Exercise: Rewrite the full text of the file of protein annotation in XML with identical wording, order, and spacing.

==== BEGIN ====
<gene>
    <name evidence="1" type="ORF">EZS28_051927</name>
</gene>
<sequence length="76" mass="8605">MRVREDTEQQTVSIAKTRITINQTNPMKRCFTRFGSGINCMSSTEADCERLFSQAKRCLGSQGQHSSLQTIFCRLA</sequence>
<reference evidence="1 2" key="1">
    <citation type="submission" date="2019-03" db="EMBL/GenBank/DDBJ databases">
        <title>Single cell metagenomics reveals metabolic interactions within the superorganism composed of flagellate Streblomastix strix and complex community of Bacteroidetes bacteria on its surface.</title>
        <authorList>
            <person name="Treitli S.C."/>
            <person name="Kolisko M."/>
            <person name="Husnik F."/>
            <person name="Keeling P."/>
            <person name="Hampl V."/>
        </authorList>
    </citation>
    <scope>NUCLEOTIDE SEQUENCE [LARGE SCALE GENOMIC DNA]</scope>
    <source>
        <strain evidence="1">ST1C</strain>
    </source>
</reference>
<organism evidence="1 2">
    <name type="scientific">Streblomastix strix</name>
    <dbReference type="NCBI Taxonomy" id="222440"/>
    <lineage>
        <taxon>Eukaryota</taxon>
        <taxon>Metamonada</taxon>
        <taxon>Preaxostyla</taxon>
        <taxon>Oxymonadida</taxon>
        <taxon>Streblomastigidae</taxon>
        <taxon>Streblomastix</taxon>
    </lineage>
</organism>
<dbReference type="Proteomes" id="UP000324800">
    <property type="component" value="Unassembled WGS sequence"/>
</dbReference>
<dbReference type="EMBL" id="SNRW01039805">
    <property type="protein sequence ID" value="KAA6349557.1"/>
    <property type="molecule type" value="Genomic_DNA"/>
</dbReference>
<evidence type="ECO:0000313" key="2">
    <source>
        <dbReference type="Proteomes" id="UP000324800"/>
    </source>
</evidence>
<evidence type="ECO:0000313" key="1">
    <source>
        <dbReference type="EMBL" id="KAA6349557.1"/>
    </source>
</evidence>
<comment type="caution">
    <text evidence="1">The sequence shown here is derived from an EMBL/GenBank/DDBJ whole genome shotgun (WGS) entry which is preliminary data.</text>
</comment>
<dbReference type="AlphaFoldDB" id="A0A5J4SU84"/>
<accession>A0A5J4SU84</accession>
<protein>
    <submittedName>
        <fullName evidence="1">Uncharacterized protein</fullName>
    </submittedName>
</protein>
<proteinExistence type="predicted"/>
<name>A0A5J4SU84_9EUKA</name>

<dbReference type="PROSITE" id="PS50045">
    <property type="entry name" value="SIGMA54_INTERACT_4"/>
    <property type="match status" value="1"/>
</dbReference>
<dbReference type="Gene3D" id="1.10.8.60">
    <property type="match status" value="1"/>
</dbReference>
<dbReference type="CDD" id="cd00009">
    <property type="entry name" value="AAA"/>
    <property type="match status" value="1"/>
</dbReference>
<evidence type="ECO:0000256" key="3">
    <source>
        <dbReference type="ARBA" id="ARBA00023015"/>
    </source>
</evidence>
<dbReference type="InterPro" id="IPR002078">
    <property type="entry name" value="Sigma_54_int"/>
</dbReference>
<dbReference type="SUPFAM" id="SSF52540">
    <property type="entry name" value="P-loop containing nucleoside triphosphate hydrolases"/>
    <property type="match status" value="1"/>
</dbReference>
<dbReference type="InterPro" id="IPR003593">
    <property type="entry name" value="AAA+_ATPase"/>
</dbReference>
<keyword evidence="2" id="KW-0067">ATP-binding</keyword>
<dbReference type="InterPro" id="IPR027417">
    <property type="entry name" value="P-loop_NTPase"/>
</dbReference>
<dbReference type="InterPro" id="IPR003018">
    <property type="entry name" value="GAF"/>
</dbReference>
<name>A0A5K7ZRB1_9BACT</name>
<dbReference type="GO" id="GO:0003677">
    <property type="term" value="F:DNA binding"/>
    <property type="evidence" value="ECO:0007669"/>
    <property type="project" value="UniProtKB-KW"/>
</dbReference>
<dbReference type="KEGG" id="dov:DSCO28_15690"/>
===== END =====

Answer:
<gene>
    <name evidence="1" type="ORF">EZS28_051927</name>
</gene>
<sequence length="76" mass="8605">MRVREDTEQQTVSIAKTRITINQTNPMKRCFTRFGSGINCMSSTEADCERLFSQAKRCLGSQGQHSSLQTIFCRLA</sequence>
<reference evidence="1 2" key="1">
    <citation type="submission" date="2019-03" db="EMBL/GenBank/DDBJ databases">
        <title>Single cell metagenomics reveals metabolic interactions within the superorganism composed of flagellate Streblomastix strix and complex community of Bacteroidetes bacteria on its surface.</title>
        <authorList>
            <person name="Treitli S.C."/>
            <person name="Kolisko M."/>
            <person name="Husnik F."/>
            <person name="Keeling P."/>
            <person name="Hampl V."/>
        </authorList>
    </citation>
    <scope>NUCLEOTIDE SEQUENCE [LARGE SCALE GENOMIC DNA]</scope>
    <source>
        <strain evidence="1">ST1C</strain>
    </source>
</reference>
<organism evidence="1 2">
    <name type="scientific">Streblomastix strix</name>
    <dbReference type="NCBI Taxonomy" id="222440"/>
    <lineage>
        <taxon>Eukaryota</taxon>
        <taxon>Metamonada</taxon>
        <taxon>Preaxostyla</taxon>
        <taxon>Oxymonadida</taxon>
        <taxon>Streblomastigidae</taxon>
        <taxon>Streblomastix</taxon>
    </lineage>
</organism>
<dbReference type="Proteomes" id="UP000324800">
    <property type="component" value="Unassembled WGS sequence"/>
</dbReference>
<dbReference type="EMBL" id="SNRW01039805">
    <property type="protein sequence ID" value="KAA6349557.1"/>
    <property type="molecule type" value="Genomic_DNA"/>
</dbReference>
<evidence type="ECO:0000313" key="2">
    <source>
        <dbReference type="Proteomes" id="UP000324800"/>
    </source>
</evidence>
<evidence type="ECO:0000313" key="1">
    <source>
        <dbReference type="EMBL" id="KAA6349557.1"/>
    </source>
</evidence>
<comment type="caution">
    <text evidence="1">The sequence shown here is derived from an EMBL/GenBank/DDBJ whole genome shotgun (WGS) entry which is preliminary data.</text>
</comment>
<dbReference type="AlphaFoldDB" id="A0A5J4SU84"/>
<accession>A0A5J4SU84</accession>
<protein>
    <submittedName>
        <fullName evidence="1">Uncharacterized protein</fullName>
    </submittedName>
</protein>
<proteinExistence type="predicted"/>
<name>A0A5J4SU84_9EUKA</name>

<dbReference type="PROSITE" id="PS50045">
    <property type="entry name" value="SIGMA54_INTERACT_4"/>
    <property type="match status" value="1"/>
</dbReference>
<dbReference type="Gene3D" id="1.10.8.60">
    <property type="match status" value="1"/>
</dbReference>
<dbReference type="CDD" id="cd00009">
    <property type="entry name" value="AAA"/>
    <property type="match status" value="1"/>
</dbReference>
<evidence type="ECO:0000256" key="3">
    <source>
        <dbReference type="ARBA" id="ARBA00023015"/>
    </source>
</evidence>
<dbReference type="InterPro" id="IPR002078">
    <property type="entry name" value="Sigma_54_int"/>
</dbReference>
<dbReference type="SUPFAM" id="SSF52540">
    <property type="entry name" value="P-loop containing nucleoside triphosphate hydrolases"/>
    <property type="match status" value="1"/>
</dbReference>
<dbReference type="InterPro" id="IPR003593">
    <property type="entry name" value="AAA+_ATPase"/>
</dbReference>
<keyword evidence="2" id="KW-0067">ATP-binding</keyword>
<dbReference type="InterPro" id="IPR027417">
    <property type="entry name" value="P-loop_NTPase"/>
</dbReference>
<dbReference type="InterPro" id="IPR003018">
    <property type="entry name" value="GAF"/>
</dbReference>
<name>A0A5K7ZRB1_9BACT</name>
<dbReference type="GO" id="GO:0003677">
    <property type="term" value="F:DNA binding"/>
    <property type="evidence" value="ECO:0007669"/>
    <property type="project" value="UniProtKB-KW"/>
</dbReference>
<dbReference type="KEGG" id="dov:DSCO28_15690"/>